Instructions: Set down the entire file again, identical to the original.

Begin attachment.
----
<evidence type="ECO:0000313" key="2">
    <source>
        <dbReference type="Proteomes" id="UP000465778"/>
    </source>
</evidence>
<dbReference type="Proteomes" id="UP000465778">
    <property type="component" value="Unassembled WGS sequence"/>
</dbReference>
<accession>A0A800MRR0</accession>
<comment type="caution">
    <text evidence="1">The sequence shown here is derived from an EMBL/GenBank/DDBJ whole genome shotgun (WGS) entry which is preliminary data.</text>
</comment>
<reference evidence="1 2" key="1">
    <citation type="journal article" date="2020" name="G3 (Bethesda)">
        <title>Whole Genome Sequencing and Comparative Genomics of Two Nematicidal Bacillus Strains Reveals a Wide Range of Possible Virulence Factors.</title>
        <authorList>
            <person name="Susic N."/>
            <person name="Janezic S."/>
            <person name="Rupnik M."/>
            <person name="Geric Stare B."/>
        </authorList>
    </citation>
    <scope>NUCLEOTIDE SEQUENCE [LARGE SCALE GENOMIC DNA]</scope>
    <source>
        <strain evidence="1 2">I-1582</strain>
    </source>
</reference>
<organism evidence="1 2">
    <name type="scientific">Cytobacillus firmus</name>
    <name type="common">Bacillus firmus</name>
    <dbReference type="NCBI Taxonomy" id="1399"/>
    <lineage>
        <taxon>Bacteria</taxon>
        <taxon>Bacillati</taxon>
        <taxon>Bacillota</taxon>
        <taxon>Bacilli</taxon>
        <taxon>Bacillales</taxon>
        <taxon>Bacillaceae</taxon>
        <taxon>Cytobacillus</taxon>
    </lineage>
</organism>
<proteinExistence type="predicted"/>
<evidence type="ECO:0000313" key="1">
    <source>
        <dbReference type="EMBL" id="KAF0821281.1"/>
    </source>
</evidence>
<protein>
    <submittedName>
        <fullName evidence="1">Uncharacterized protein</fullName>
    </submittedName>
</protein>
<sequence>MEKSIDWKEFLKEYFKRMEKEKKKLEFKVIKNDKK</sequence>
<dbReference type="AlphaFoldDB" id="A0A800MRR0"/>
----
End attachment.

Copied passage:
<evidence type="ECO:0000313" key="2">
    <source>
        <dbReference type="Proteomes" id="UP000465778"/>
    </source>
</evidence>
<dbReference type="Proteomes" id="UP000465778">
    <property type="component" value="Unassembled WGS sequence"/>
</dbReference>
<accession>A0A800MRR0</accession>
<comment type="caution">
    <text evidence="1">The sequence shown here is derived from an EMBL/GenBank/DDBJ whole genome shotgun (WGS) entry which is preliminary data.</text>
</comment>
<reference evidence="1 2" key="1">
    <citation type="journal article" date="2020" name="G3 (Bethesda)">
        <title>Whole Genome Sequencing and Comparative Genomics of Two Nematicidal Bacillus Strains Reveals a Wide Range of Possible Virulence Factors.</title>
        <authorList>
            <person name="Susic N."/>
            <person name="Janezic S."/>
            <person name="Rupnik M."/>
            <person name="Geric Stare B."/>
        </authorList>
    </citation>
    <scope>NUCLEOTIDE SEQUENCE [LARGE SCALE GENOMIC DNA]</scope>
    <source>
        <strain evidence="1 2">I-1582</strain>
    </source>
</reference>
<organism evidence="1 2">
    <name type="scientific">Cytobacillus firmus</name>
    <name type="common">Bacillus firmus</name>
    <dbReference type="NCBI Taxonomy" id="1399"/>
    <lineage>
        <taxon>Bacteria</taxon>
        <taxon>Bacillati</taxon>
        <taxon>Bacillota</taxon>
        <taxon>Bacilli</taxon>
        <taxon>Bacillales</taxon>
        <taxon>Bacillaceae</taxon>
        <taxon>Cytobacillus</taxon>
    </lineage>
</organism>
<proteinExistence type="predicted"/>
<evidence type="ECO:0000313" key="1">
    <source>
        <dbReference type="EMBL" id="KAF0821281.1"/>
    </source>
</evidence>
<protein>
    <submittedName>
        <fullName evidence="1">Uncharacterized protein</fullName>
    </submittedName>
</protein>
<sequence>MEKSIDWKEFLKEYFKRMEKEKKKLEFKVIKNDKK</sequence>
<dbReference type="AlphaFoldDB" id="A0A800MRR0"/>